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Andrew Crider

Member Since: Mar 4, 2003
Posts: 288
Newest Members

Erzhausen, Germany
Tobago s/n 328
Farmingdale, NY
Trinidad s/n 1726
Karmelava, Lithuania
Trinidad TC s/n 2219
Mendocino, CA
Tobago s/n 982
Taunton, England
Tampico s/n 884
Bridgnorth, England

Welcome to the Socata TB Users Group!

This site is dedicated to providing information and support on Socata's TB range of general aviation aircraft.

The primary mission of the Group is to provide members with information and assistance that will help keep Socata-built airplanes flying - safely and affordably, and to provide a forum for Socata pilots to discuss issues that effect them.

Here you will find the latest information on the TB fleet, user information and stories and pictures of users with their aircraft as well as a gateway to the "members only" message board where you can exchange tips and information with other TB Users.

Aviation News


Short Final

Heard over Joshua Approach in the Southern California Mojave desert … "All aircraft on frequency, turn right five degrees.”… After a moment's pause. … "All aircraft on frequency, return to previous heading. I am now retired. So long”… Stephen Hackney

Fun With Boeings

No news here: just test pilots getting the keys to the most advanced airliners from Boeing and told to go out and make a great video. Actually, we're sure a lot more went into it than that but it sure looks like fun. Enjoy.

NASA Claims ‘Milestone’ In SST Program

NASA said on Monday it has achieved “a significant milestone” in its effort to make supersonic passenger jet travel over land a real possibility by completing the preliminary design review of its Quiet Supersonic Transport, or QueSST, aircraft design. QueSST is the initial design stage of NASA's planned Low-Boom Flight Demonstration experimental X-plane. Senior experts and engineers from across the agency and lead contractor Lockheed Martin concluded Friday that the QueSST design is capable of fulfilling the low-boom aircraft's mission objectives.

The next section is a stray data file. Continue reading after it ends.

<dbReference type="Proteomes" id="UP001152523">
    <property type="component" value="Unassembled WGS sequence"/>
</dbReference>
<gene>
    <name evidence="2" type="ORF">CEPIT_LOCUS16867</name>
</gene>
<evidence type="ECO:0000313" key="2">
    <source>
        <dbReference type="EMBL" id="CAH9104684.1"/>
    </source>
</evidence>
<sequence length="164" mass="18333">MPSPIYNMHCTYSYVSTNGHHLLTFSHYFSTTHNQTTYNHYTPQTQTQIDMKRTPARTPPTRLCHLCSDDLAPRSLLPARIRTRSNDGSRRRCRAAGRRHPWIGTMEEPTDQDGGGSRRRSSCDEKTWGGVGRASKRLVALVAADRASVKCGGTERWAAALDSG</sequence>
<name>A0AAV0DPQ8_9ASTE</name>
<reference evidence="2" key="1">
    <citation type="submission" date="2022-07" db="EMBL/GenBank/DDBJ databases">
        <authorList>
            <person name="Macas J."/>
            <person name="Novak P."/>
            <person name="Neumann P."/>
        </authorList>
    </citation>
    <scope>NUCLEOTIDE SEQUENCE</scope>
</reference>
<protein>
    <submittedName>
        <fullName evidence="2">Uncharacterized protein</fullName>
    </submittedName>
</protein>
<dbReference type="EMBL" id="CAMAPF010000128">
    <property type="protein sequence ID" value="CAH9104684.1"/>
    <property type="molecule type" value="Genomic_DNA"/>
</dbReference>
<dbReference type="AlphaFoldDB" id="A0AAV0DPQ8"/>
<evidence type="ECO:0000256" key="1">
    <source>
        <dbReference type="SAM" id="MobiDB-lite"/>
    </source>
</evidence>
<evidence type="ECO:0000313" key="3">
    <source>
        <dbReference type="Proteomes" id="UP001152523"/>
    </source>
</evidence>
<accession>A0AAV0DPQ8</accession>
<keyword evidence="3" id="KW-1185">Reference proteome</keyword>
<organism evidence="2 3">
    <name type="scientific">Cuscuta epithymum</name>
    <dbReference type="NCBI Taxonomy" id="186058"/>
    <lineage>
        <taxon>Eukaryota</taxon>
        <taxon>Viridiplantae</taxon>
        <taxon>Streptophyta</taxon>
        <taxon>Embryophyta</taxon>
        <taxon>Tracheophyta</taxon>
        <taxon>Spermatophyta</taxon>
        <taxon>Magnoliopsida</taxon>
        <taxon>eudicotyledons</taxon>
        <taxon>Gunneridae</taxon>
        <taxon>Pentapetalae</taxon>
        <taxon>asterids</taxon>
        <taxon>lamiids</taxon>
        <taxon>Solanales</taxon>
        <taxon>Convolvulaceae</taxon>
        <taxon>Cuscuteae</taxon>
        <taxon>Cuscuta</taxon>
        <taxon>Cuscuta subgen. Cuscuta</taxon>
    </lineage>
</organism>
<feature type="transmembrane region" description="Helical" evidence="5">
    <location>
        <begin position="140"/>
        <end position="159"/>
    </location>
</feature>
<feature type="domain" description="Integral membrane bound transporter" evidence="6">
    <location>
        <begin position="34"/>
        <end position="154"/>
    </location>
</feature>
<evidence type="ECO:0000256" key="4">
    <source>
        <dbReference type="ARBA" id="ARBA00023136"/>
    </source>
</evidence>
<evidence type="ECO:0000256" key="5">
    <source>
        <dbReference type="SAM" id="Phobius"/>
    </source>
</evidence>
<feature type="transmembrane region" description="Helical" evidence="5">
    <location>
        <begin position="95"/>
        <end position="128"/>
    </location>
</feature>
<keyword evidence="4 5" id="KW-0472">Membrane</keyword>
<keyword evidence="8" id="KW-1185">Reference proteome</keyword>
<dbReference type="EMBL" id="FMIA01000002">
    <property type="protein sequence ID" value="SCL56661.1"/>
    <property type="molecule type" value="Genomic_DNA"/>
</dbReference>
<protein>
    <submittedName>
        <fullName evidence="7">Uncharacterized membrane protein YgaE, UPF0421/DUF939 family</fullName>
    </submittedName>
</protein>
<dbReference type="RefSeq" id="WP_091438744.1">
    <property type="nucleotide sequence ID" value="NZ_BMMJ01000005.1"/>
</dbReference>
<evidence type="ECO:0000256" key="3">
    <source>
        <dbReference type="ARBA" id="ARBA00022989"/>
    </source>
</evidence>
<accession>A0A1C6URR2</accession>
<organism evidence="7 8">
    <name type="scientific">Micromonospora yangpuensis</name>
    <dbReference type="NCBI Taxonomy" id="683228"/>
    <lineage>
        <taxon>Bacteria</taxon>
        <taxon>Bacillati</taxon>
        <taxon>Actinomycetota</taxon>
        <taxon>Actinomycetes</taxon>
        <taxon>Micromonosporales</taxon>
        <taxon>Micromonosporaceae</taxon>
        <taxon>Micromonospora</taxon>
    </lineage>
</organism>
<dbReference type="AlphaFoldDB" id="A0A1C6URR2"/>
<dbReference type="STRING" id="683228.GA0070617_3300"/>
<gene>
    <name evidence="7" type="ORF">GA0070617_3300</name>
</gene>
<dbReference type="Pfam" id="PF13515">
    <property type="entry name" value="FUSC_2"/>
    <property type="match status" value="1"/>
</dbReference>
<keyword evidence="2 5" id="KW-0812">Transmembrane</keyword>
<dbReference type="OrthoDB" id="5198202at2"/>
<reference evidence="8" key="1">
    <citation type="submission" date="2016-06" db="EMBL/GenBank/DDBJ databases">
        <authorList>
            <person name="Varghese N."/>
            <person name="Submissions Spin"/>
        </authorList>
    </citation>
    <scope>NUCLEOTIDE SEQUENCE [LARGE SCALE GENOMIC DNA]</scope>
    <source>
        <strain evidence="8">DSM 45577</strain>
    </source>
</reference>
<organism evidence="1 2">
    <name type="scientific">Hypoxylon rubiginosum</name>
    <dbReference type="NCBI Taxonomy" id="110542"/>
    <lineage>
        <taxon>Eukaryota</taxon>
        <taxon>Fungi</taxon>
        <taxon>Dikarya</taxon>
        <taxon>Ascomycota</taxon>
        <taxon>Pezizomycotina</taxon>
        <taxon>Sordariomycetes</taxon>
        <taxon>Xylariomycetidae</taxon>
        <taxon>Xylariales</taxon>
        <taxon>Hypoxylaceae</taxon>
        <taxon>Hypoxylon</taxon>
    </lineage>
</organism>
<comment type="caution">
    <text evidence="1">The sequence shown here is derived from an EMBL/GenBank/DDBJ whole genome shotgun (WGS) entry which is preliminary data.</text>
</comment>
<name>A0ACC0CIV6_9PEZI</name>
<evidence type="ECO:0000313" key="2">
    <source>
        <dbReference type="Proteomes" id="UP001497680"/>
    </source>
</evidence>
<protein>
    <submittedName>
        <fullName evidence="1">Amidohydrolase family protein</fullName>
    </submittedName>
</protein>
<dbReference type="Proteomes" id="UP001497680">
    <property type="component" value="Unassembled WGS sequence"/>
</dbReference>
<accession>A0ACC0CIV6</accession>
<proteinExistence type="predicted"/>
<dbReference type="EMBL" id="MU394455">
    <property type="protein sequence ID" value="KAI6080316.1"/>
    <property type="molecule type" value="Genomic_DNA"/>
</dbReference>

Tornado Damages Doomsday Planes

They're said to be the Air Force's indestructible last line of defense but two of four E-4B airborne command post aircraft have been taken out by the Nebraska weather. The two aircraft, based on Boeing 747-200B civilian airliners, were damaged by a tornado that hit Offutt Air Force Base on June 16.

Pilot To Passengers: Say Your Prayers

Among the things passengers don't want to hear over the PA is the pilot asking them to pray but it reportedly happened twice on the shaky return of an AirAsia X A330 to Perth, Australia, early Sunday. Something happened to one of the engines about 75 minutes into the flight from Perth to Kuala Lumpur and the plane headed back.

Aviation Safety


The tailwheel could not be steered during an annual inspection. The tailwheel had been painted; its grease fitting had been completely covered. The owner stated a technician told him not to grease the tailwheel and to tighten the nut on the bottom of the steering pivot bolt as tight as possible. Disassembly revealed all parts inside the tailwheel unit were extremely worn.

Two Levers Over

Hanging upside down in a three-point harness certainly gives you a new perspective on flying. Especially if you are on the ground, in the grass, beside the runway. My first thought was unprintable, but my second thought was, “How did that just happen?”

NTSB Reports: July 2017

At about 0842 Eastern time, the two airplanes were destroyed in an in-flight collision. The airline transport pilot flying the Cessna and the airline transport pilot flying the Grumman were both fatally injured. Visual conditions prevailed.

Window Of Opportunity